Dealing with difficult clients can be exhausting. Read on to discover the different types of ‘difficult’ clients, how to handle them and, most importantly, how to avoid them in the future!

There’s no denying that serving cranky customers or dealing with difficult clients requires extra time and effort. Not only do you need to keep your cool, but also you must choose your words wisely. Nonetheless, you can actually learn a lot from a difficult client, so rather than getting stressed out—consider it a learning curve!

Types of difficult clients

Difficult clients come in many different shapes and forms. They may call you at unsociable hours to demand your pet sitting services. They may cancel your dog walking service at the very last minute. Or maybe there are constantly late paying their bills.

There are several types of difficult clients. Here are a few you may have come across:

Last Minute Lily — You can bet your bottom dollar when your phone rings at quarter to midnight it’ll be Last Minute Lily wanting to book your services for the following day. Why she can’t organise herself and book you in ahead of time you’ll never fathom!

Aggressive Aaron — No matter what time of the day you have the pleasure of seeing Aaron, he’s always angry. He constantly talks with a raised voice and isn’t shy in telling you ‘EXACTLY’ what he thinks about your business or your service.

Debbie Drama — If something is going to go wrong, it will absolutely involve Debbie Drama. Even the most minor of issues will be blow up into a major deal when Debbie Drama is involved. Plus, it’s always someone else’s fault!

Late Paying Patty — It would be nice if just once Late Paying Patty could pay her bill on time. All the time and effort that goes into chasing Patty for payment makes you wonder whether she’s worth the trouble.

Know-It-All Norman — You might be a vet or an expert dog trainer but Know-It-All Norman knows everything you know and more. No, he doesn’t have any official qualifications but that doesn’t stop him from sharing his expert advice at any and every opportunity.

5 ways to handle difficult clients

Sure, difficult customers can make your job seem impossible, but it’s important not to rise to the bait. The key is to stay calm and respond in a professional manner. Again, this isn’t always easy. So, here are some tips on handling awkward customers.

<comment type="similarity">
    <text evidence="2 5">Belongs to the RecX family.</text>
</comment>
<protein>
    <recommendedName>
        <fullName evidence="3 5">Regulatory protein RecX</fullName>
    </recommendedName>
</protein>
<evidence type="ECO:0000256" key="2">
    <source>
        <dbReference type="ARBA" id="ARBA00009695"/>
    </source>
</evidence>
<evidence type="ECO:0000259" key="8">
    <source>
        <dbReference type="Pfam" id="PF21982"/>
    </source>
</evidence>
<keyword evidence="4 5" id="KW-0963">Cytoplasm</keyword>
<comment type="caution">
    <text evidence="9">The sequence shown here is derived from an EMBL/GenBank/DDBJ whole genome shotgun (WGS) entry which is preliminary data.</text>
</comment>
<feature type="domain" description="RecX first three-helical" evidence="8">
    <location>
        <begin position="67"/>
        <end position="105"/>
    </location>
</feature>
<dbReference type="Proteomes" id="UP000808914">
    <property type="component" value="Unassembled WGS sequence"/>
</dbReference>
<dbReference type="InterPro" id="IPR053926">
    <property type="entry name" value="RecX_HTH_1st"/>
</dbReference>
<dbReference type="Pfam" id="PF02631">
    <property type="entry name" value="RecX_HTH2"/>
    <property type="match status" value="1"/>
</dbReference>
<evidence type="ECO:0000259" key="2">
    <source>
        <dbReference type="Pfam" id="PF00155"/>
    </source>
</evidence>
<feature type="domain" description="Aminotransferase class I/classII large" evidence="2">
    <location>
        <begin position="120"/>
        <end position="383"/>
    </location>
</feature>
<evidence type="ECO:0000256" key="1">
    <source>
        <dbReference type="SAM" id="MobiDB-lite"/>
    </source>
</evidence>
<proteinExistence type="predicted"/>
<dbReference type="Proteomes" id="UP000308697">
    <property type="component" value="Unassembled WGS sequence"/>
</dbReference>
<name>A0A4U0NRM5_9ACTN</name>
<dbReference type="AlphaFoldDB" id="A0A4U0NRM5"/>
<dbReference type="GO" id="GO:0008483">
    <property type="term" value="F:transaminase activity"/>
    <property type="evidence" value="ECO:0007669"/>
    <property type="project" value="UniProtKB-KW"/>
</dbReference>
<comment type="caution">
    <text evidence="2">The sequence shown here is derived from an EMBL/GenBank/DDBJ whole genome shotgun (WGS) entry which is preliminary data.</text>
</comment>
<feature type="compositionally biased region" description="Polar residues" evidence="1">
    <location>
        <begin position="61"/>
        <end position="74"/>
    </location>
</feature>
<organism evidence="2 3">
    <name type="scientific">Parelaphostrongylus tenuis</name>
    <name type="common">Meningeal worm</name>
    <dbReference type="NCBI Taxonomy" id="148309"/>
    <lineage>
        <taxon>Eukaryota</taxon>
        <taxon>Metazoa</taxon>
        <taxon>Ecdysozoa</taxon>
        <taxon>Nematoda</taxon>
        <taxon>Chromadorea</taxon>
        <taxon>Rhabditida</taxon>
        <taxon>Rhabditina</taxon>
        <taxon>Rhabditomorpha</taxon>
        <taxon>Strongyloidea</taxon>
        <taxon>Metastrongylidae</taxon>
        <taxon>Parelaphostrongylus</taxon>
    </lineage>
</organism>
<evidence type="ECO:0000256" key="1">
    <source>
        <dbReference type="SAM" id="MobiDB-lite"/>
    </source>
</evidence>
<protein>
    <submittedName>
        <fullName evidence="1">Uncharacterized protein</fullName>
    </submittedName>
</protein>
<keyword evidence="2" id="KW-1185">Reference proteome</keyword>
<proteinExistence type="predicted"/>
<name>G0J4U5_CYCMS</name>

Certainly, the first step is to identify the type of person you are dealing with. Try not to be too judgemental, but see if you can understand where they are coming from. This will help you tailor an appropriate response and hopefully help satisfy the customer’s needs (without bloodshed!). Here are some additional tips to keep in mind when navigating a relationship with a tricky client.

1. Remain calm at all times

Keep your cool; this might mean slowly counting to 10 in your head or making an excuse to go to the bathroom and screaming into a scrunched up towel. Whatever you do, don’t emulate their bad behaviour. Aside from the fact ranting or responding rudely will leave you looking unprofessional, you’ll elevate your status by remaining calm. Talking in a calm, clear way and keeping a level head will get your message across much easier.

2. Don’t take things personally

Sometimes you’ll get yourself caught up with someone who’s simply having a bad day. They may shout at you or talk rudely to you but don’t take it personally. Just be glad you’re not them.

3. Ask appropriate questions

Sometimes you may need to do a little gentle digging to truly understand what the person’s problem is. Tread carefully, as you don’t want to offend them, but you do want to understand where their doubt is coming from.

4. Empathise

Reassure the person that you understand his or her feelings and want to do your best to rectify the issue or offer the service he or she wants. Talk openly and honestly to help build trust and calm the situation.

5. Find a solution

No one likes to be presented with a problem, particularly when they’re paying you for a service. However, we all know that problems or accidents happen. If you encounter an issue, consider all the potential solutions before you talk to your client. In this scenario, you can work with your client to find the best alternative for them.

Do you have a tale about a difficult client? How did you handle the situation?

 


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Leanne Philpott

Leanne is a professional freelance writer at contentchameleon.com.au. She works alongside her fur pal Chewie (a border terrier) to deliver information that is accurate and relevant to our readers.

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